So the whole point of this practice of playing the role is allowing the mind to relax into abundance. It creates ease, as well as takes out the seriousness from the subject of money and prosperity. Perhaps most importantly, it permits the bubbling up to the surface of all those limiting beliefs about money in general or about how we view other people’s wealth. Plus it’s really fun – try it, it might come in handy when you win that lottery!

Practise worthiness

This is another one that can be quite tricky for many of us. Perhaps we saw adults in our lives struggling with their own sense of worthiness, or maybe gifts and money were used to affirm our own “good behaviour”. But this sense of not being worthy can manifest itself when we desire something and even knowing how much delight a particular object or experience might bring us, and yet delay allowing it in. For example, despite being a huge paper lover, for years I kept writing on rather unsatisfactory low quality paper. Ah, you know – the old notebook that bleeds ink needs to be finished before I can get another one, and so on. For decades, I would not permit myself one of the greatest pleasures known to me which is writing with a fountain pen on paper that is suitable for it. And all that annoyance for a difference of just a few extra euros per month!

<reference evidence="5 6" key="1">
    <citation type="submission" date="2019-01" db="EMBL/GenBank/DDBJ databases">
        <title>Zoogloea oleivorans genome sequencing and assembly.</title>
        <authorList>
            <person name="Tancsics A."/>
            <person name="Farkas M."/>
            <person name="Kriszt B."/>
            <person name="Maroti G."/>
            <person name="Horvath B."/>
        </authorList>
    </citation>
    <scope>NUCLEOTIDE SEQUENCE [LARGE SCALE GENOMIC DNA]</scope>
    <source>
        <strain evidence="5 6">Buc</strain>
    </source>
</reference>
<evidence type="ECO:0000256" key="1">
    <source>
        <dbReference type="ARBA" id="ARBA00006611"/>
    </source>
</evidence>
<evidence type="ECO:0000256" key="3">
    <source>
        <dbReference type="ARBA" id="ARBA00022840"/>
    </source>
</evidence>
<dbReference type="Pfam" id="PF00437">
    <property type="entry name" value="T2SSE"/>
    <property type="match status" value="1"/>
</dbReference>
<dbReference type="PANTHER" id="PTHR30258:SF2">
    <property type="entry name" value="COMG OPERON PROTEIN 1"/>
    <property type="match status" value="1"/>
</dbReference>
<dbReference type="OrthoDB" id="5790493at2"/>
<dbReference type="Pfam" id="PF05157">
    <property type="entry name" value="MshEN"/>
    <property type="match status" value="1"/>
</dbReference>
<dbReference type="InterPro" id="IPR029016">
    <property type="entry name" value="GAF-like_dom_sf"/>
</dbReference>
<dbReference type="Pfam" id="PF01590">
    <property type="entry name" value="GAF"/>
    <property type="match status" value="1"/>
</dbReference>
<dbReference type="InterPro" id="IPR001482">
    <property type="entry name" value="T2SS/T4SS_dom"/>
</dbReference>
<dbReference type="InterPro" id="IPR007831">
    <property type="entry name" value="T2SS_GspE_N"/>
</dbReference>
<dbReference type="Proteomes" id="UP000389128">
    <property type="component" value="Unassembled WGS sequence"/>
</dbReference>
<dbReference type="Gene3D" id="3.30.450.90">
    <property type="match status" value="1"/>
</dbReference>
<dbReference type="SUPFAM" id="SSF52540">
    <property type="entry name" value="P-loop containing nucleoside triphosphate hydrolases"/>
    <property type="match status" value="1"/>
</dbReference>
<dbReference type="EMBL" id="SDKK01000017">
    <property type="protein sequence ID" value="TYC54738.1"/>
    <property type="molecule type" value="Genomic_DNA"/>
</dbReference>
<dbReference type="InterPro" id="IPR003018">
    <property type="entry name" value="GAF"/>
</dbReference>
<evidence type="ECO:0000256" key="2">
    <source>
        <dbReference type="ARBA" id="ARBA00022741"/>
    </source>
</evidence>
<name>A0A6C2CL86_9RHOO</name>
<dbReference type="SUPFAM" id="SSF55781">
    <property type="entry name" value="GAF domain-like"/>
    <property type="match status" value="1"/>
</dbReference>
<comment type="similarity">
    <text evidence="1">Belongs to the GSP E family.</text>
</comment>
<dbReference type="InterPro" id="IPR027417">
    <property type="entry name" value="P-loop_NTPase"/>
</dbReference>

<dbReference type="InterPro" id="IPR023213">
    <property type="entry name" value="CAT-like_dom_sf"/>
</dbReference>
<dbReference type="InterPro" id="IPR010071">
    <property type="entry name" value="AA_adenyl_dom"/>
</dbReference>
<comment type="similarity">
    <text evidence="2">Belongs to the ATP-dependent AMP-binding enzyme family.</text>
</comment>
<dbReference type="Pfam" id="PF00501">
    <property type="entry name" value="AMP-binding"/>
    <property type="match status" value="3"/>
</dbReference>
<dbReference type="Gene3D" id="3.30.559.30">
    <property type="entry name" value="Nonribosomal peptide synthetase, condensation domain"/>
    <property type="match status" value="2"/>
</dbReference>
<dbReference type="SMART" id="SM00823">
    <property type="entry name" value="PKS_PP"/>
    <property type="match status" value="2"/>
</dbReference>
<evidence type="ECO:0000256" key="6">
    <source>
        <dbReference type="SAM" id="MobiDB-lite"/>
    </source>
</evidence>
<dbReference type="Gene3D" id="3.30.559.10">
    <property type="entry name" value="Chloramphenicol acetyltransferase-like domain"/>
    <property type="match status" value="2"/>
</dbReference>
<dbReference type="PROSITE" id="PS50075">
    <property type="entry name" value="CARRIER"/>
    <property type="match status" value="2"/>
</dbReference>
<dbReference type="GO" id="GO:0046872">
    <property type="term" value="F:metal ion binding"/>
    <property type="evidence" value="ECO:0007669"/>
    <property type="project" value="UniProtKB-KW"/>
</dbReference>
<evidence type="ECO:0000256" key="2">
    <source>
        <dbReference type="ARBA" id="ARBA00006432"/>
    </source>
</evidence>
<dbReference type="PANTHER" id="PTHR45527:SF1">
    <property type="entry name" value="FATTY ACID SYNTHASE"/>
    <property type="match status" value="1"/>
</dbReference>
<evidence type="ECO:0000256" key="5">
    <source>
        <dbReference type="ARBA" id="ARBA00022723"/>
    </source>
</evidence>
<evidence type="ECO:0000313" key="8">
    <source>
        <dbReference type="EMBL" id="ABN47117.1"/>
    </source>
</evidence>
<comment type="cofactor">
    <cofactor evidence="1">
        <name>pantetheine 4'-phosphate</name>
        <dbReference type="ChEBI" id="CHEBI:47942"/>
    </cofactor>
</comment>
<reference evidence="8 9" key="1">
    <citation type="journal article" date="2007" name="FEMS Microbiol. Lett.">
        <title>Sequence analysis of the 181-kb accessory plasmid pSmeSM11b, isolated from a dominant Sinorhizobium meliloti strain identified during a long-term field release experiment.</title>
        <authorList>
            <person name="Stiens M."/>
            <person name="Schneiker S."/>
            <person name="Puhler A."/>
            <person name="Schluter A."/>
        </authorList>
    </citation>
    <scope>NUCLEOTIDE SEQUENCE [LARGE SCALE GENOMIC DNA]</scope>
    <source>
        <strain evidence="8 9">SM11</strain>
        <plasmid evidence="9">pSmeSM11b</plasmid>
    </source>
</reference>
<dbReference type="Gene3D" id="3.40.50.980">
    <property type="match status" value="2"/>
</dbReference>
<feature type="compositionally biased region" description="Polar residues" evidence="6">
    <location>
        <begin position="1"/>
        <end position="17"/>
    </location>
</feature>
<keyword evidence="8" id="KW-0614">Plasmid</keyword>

There is a rather fascinating book called The Science of Getting Rich written by W. D. Wattles over a hundred years ago. While it might be a little “out there” for some readers, for others it may offer a complete shift in how we see objects that we want. The book suggests that, in fact, there is nothing wrong with desire – we have physical bodies that engage with physical objects all day long. When we let go of labeling our desires as “bad” or trying to convince ourselves that we shouldn’t want something, we can really begin to sense the true calling or invitation behind that desire.

And that is not to say that we should go out and blow our life’s savings in some extreme way, but that there are areas in our lives where for an exchange of a small fee we can allow ourselves an immeasurable amount of pleasure. Whether it’s a better quality notebook, really comfortable shoes, cacao butter as a body moisturiser – whatever it is – allow yourself even those occasional moments of self-indulgence. That paint, that camera, that clay – or whatever it may be – are all objects that offer us a medium to greater ease, creativity and, ultimately, serve as a way to a fuller expression of who we are.

There is a lie that acts like a virus within the mind of humanity. And that lie is, ‘There’s not enough good to go around. There’s lack and there’s limitation and there’s just not enough.’

The truth is that there’s more than enough good to go around. There is more than enough creative ideas. There is more than enough power. There is more than enough love. There’s more than enough joy. All of this begins to come through a mind that is aware of its own infinite nature.

There is enough for everyone. If you believe it, if you can see it, if you act from it, it will show up for you. That’s the truth.

Michael Beckwith